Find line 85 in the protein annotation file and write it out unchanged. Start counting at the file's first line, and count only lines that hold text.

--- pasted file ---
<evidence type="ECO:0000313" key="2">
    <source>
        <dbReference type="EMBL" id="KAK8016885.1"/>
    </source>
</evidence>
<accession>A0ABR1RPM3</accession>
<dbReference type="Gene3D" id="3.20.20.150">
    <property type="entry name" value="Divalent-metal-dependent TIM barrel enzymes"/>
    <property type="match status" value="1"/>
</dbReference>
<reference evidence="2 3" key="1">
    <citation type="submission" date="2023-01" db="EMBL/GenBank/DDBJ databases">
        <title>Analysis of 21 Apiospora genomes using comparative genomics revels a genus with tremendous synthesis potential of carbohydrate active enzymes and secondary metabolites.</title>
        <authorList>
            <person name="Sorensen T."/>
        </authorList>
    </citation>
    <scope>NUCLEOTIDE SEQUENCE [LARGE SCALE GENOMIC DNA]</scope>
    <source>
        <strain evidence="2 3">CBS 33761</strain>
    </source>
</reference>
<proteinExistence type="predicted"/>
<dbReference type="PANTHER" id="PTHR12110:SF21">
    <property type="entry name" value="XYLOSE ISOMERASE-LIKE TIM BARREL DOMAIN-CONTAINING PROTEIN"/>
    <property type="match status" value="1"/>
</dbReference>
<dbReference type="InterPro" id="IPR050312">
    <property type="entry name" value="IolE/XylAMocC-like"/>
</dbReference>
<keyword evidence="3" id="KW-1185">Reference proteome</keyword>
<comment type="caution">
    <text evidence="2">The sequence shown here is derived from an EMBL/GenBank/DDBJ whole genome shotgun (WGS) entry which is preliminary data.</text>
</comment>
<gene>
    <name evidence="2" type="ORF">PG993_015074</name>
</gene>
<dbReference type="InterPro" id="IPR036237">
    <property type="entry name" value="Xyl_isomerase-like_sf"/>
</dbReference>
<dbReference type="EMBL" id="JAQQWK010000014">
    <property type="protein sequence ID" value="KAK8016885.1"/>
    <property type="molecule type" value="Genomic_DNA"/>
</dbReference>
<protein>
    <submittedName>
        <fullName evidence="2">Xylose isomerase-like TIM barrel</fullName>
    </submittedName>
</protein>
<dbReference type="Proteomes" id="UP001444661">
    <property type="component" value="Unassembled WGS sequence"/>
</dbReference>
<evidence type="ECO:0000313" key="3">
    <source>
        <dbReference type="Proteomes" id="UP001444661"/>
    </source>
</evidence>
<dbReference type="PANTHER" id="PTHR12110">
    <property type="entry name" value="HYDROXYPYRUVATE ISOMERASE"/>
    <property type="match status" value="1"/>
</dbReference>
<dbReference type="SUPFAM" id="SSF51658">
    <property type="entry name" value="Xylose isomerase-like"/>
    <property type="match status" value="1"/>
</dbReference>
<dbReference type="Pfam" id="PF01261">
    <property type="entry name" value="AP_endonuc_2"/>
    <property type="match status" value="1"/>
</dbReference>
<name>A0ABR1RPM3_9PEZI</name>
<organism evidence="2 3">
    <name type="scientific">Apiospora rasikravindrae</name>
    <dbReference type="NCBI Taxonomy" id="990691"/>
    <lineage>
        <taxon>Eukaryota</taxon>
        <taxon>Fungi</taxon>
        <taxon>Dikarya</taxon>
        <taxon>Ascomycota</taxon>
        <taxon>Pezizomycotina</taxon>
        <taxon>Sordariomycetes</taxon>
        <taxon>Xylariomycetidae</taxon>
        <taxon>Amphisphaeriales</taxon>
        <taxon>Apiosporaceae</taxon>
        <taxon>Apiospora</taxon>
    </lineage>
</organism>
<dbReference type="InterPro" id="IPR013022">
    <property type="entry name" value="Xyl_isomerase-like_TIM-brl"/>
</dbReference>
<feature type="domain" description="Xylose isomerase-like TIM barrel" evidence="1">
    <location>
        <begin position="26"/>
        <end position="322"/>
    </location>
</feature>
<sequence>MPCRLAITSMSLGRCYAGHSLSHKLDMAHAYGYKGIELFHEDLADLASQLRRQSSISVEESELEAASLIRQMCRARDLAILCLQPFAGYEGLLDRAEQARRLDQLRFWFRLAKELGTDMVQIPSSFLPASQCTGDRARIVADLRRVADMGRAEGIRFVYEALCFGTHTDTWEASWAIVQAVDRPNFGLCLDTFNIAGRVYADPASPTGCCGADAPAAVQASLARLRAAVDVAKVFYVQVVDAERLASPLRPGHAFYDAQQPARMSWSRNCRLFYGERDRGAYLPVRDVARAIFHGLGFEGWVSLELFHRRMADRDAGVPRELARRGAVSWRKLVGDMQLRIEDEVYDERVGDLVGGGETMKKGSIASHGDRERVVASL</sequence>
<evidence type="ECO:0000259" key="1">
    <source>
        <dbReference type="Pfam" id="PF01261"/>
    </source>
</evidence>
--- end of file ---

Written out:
    </lineage>